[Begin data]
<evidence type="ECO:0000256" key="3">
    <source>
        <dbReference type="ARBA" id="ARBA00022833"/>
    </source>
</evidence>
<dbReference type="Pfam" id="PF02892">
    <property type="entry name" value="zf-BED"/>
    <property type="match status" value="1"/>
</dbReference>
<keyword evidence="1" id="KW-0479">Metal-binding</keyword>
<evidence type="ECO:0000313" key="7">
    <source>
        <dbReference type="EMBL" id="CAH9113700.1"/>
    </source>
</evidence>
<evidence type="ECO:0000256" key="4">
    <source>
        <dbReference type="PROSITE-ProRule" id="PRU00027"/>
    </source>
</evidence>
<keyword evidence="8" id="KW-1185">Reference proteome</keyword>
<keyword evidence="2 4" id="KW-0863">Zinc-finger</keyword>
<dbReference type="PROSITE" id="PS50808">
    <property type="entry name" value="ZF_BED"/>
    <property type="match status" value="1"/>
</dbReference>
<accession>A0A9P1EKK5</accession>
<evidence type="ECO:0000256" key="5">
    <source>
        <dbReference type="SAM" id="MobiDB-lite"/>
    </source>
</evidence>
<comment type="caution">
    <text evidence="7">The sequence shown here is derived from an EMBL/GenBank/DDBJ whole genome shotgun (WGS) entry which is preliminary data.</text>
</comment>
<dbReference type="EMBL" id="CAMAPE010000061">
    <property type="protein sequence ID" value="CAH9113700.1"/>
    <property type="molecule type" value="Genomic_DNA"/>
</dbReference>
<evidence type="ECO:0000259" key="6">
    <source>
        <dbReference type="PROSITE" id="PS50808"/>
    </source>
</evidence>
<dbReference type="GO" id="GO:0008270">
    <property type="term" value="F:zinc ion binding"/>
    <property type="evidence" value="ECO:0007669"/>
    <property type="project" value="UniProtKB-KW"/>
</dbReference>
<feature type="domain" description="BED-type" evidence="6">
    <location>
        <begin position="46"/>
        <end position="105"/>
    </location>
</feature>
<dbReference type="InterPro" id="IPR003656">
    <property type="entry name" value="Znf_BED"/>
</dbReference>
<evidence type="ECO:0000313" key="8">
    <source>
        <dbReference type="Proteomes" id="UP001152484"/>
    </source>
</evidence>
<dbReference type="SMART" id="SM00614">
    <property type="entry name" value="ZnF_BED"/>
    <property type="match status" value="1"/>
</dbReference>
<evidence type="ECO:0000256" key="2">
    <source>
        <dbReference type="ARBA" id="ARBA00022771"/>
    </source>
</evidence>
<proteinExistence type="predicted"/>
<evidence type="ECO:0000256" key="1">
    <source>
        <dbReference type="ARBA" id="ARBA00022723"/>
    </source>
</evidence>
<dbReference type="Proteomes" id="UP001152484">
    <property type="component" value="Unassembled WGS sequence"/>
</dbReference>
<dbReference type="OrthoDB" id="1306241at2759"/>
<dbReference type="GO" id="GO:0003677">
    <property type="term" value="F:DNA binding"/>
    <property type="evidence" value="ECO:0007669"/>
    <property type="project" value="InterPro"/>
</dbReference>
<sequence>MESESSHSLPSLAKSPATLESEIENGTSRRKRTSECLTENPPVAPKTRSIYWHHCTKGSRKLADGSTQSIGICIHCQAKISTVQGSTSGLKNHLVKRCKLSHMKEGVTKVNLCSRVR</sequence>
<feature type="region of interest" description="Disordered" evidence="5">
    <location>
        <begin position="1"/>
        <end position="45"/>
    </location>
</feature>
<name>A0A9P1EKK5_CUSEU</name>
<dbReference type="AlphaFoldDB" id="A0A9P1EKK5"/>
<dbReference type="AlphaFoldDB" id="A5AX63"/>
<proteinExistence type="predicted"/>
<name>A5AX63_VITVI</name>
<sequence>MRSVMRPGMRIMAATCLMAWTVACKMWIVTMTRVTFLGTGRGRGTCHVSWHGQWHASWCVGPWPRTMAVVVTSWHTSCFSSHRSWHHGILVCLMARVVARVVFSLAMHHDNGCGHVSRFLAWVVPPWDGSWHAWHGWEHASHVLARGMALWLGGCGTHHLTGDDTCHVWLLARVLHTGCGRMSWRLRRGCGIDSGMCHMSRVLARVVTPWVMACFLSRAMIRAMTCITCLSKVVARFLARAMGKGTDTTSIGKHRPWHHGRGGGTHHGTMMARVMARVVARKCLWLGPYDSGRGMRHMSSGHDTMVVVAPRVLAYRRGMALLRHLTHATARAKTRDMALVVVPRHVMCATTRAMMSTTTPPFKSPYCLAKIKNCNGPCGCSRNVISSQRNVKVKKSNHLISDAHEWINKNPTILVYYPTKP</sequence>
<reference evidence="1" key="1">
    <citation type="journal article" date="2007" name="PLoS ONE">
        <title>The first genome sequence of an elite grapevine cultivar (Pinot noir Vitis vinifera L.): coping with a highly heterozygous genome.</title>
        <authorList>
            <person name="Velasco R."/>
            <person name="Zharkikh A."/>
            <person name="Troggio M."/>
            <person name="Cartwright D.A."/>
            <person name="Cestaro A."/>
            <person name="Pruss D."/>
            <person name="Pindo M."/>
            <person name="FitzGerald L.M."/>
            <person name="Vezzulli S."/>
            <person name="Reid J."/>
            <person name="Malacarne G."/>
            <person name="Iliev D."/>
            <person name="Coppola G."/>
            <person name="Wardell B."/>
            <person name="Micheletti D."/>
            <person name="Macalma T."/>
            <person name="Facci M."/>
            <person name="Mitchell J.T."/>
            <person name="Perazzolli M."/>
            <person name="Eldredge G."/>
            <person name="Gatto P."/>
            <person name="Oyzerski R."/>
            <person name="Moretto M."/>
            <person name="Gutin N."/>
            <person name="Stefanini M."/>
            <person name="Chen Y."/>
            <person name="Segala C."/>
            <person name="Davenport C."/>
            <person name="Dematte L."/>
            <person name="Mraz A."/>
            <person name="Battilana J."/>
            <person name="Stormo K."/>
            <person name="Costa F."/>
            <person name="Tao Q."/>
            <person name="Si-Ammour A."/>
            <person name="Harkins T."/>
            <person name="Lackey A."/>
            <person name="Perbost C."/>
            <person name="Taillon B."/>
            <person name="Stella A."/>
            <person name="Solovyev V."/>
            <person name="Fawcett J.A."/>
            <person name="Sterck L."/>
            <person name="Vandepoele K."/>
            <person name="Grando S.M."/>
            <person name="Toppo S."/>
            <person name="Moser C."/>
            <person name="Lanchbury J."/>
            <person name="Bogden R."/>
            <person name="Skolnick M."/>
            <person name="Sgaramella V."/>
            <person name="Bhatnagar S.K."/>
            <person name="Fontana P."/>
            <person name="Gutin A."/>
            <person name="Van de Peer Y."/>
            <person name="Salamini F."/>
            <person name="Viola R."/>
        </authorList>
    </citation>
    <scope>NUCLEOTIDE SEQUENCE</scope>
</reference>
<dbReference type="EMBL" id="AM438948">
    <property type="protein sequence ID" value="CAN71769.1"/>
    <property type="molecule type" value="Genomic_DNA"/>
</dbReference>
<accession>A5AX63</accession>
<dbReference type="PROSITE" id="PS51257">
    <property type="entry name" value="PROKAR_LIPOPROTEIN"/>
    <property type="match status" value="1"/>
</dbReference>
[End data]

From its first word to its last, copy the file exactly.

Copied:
<evidence type="ECO:0000256" key="3">
    <source>
        <dbReference type="ARBA" id="ARBA00022833"/>
    </source>
</evidence>
<dbReference type="Pfam" id="PF02892">
    <property type="entry name" value="zf-BED"/>
    <property type="match status" value="1"/>
</dbReference>
<keyword evidence="1" id="KW-0479">Metal-binding</keyword>
<evidence type="ECO:0000313" key="7">
    <source>
        <dbReference type="EMBL" id="CAH9113700.1"/>
    </source>
</evidence>
<evidence type="ECO:0000256" key="4">
    <source>
        <dbReference type="PROSITE-ProRule" id="PRU00027"/>
    </source>
</evidence>
<keyword evidence="8" id="KW-1185">Reference proteome</keyword>
<keyword evidence="2 4" id="KW-0863">Zinc-finger</keyword>
<dbReference type="PROSITE" id="PS50808">
    <property type="entry name" value="ZF_BED"/>
    <property type="match status" value="1"/>
</dbReference>
<accession>A0A9P1EKK5</accession>
<evidence type="ECO:0000256" key="5">
    <source>
        <dbReference type="SAM" id="MobiDB-lite"/>
    </source>
</evidence>
<comment type="caution">
    <text evidence="7">The sequence shown here is derived from an EMBL/GenBank/DDBJ whole genome shotgun (WGS) entry which is preliminary data.</text>
</comment>
<dbReference type="EMBL" id="CAMAPE010000061">
    <property type="protein sequence ID" value="CAH9113700.1"/>
    <property type="molecule type" value="Genomic_DNA"/>
</dbReference>
<evidence type="ECO:0000259" key="6">
    <source>
        <dbReference type="PROSITE" id="PS50808"/>
    </source>
</evidence>
<dbReference type="GO" id="GO:0008270">
    <property type="term" value="F:zinc ion binding"/>
    <property type="evidence" value="ECO:0007669"/>
    <property type="project" value="UniProtKB-KW"/>
</dbReference>
<feature type="domain" description="BED-type" evidence="6">
    <location>
        <begin position="46"/>
        <end position="105"/>
    </location>
</feature>
<dbReference type="InterPro" id="IPR003656">
    <property type="entry name" value="Znf_BED"/>
</dbReference>
<evidence type="ECO:0000313" key="8">
    <source>
        <dbReference type="Proteomes" id="UP001152484"/>
    </source>
</evidence>
<dbReference type="SMART" id="SM00614">
    <property type="entry name" value="ZnF_BED"/>
    <property type="match status" value="1"/>
</dbReference>
<evidence type="ECO:0000256" key="2">
    <source>
        <dbReference type="ARBA" id="ARBA00022771"/>
    </source>
</evidence>
<proteinExistence type="predicted"/>
<evidence type="ECO:0000256" key="1">
    <source>
        <dbReference type="ARBA" id="ARBA00022723"/>
    </source>
</evidence>
<dbReference type="Proteomes" id="UP001152484">
    <property type="component" value="Unassembled WGS sequence"/>
</dbReference>
<dbReference type="OrthoDB" id="1306241at2759"/>
<dbReference type="GO" id="GO:0003677">
    <property type="term" value="F:DNA binding"/>
    <property type="evidence" value="ECO:0007669"/>
    <property type="project" value="InterPro"/>
</dbReference>
<sequence>MESESSHSLPSLAKSPATLESEIENGTSRRKRTSECLTENPPVAPKTRSIYWHHCTKGSRKLADGSTQSIGICIHCQAKISTVQGSTSGLKNHLVKRCKLSHMKEGVTKVNLCSRVR</sequence>
<feature type="region of interest" description="Disordered" evidence="5">
    <location>
        <begin position="1"/>
        <end position="45"/>
    </location>
</feature>
<name>A0A9P1EKK5_CUSEU</name>
<dbReference type="AlphaFoldDB" id="A0A9P1EKK5"/>
<dbReference type="AlphaFoldDB" id="A5AX63"/>
<proteinExistence type="predicted"/>
<name>A5AX63_VITVI</name>
<sequence>MRSVMRPGMRIMAATCLMAWTVACKMWIVTMTRVTFLGTGRGRGTCHVSWHGQWHASWCVGPWPRTMAVVVTSWHTSCFSSHRSWHHGILVCLMARVVARVVFSLAMHHDNGCGHVSRFLAWVVPPWDGSWHAWHGWEHASHVLARGMALWLGGCGTHHLTGDDTCHVWLLARVLHTGCGRMSWRLRRGCGIDSGMCHMSRVLARVVTPWVMACFLSRAMIRAMTCITCLSKVVARFLARAMGKGTDTTSIGKHRPWHHGRGGGTHHGTMMARVMARVVARKCLWLGPYDSGRGMRHMSSGHDTMVVVAPRVLAYRRGMALLRHLTHATARAKTRDMALVVVPRHVMCATTRAMMSTTTPPFKSPYCLAKIKNCNGPCGCSRNVISSQRNVKVKKSNHLISDAHEWINKNPTILVYYPTKP</sequence>
<reference evidence="1" key="1">
    <citation type="journal article" date="2007" name="PLoS ONE">
        <title>The first genome sequence of an elite grapevine cultivar (Pinot noir Vitis vinifera L.): coping with a highly heterozygous genome.</title>
        <authorList>
            <person name="Velasco R."/>
            <person name="Zharkikh A."/>
            <person name="Troggio M."/>
            <person name="Cartwright D.A."/>
            <person name="Cestaro A."/>
            <person name="Pruss D."/>
            <person name="Pindo M."/>
            <person name="FitzGerald L.M."/>
            <person name="Vezzulli S."/>
            <person name="Reid J."/>
            <person name="Malacarne G."/>
            <person name="Iliev D."/>
            <person name="Coppola G."/>
            <person name="Wardell B."/>
            <person name="Micheletti D."/>
            <person name="Macalma T."/>
            <person name="Facci M."/>
            <person name="Mitchell J.T."/>
            <person name="Perazzolli M."/>
            <person name="Eldredge G."/>
            <person name="Gatto P."/>
            <person name="Oyzerski R."/>
            <person name="Moretto M."/>
            <person name="Gutin N."/>
            <person name="Stefanini M."/>
            <person name="Chen Y."/>
            <person name="Segala C."/>
            <person name="Davenport C."/>
            <person name="Dematte L."/>
            <person name="Mraz A."/>
            <person name="Battilana J."/>
            <person name="Stormo K."/>
            <person name="Costa F."/>
            <person name="Tao Q."/>
            <person name="Si-Ammour A."/>
            <person name="Harkins T."/>
            <person name="Lackey A."/>
            <person name="Perbost C."/>
            <person name="Taillon B."/>
            <person name="Stella A."/>
            <person name="Solovyev V."/>
            <person name="Fawcett J.A."/>
            <person name="Sterck L."/>
            <person name="Vandepoele K."/>
            <person name="Grando S.M."/>
            <person name="Toppo S."/>
            <person name="Moser C."/>
            <person name="Lanchbury J."/>
            <person name="Bogden R."/>
            <person name="Skolnick M."/>
            <person name="Sgaramella V."/>
            <person name="Bhatnagar S.K."/>
            <person name="Fontana P."/>
            <person name="Gutin A."/>
            <person name="Van de Peer Y."/>
            <person name="Salamini F."/>
            <person name="Viola R."/>
        </authorList>
    </citation>
    <scope>NUCLEOTIDE SEQUENCE</scope>
</reference>
<dbReference type="EMBL" id="AM438948">
    <property type="protein sequence ID" value="CAN71769.1"/>
    <property type="molecule type" value="Genomic_DNA"/>
</dbReference>
<accession>A5AX63</accession>
<dbReference type="PROSITE" id="PS51257">
    <property type="entry name" value="PROKAR_LIPOPROTEIN"/>
    <property type="match status" value="1"/>
</dbReference>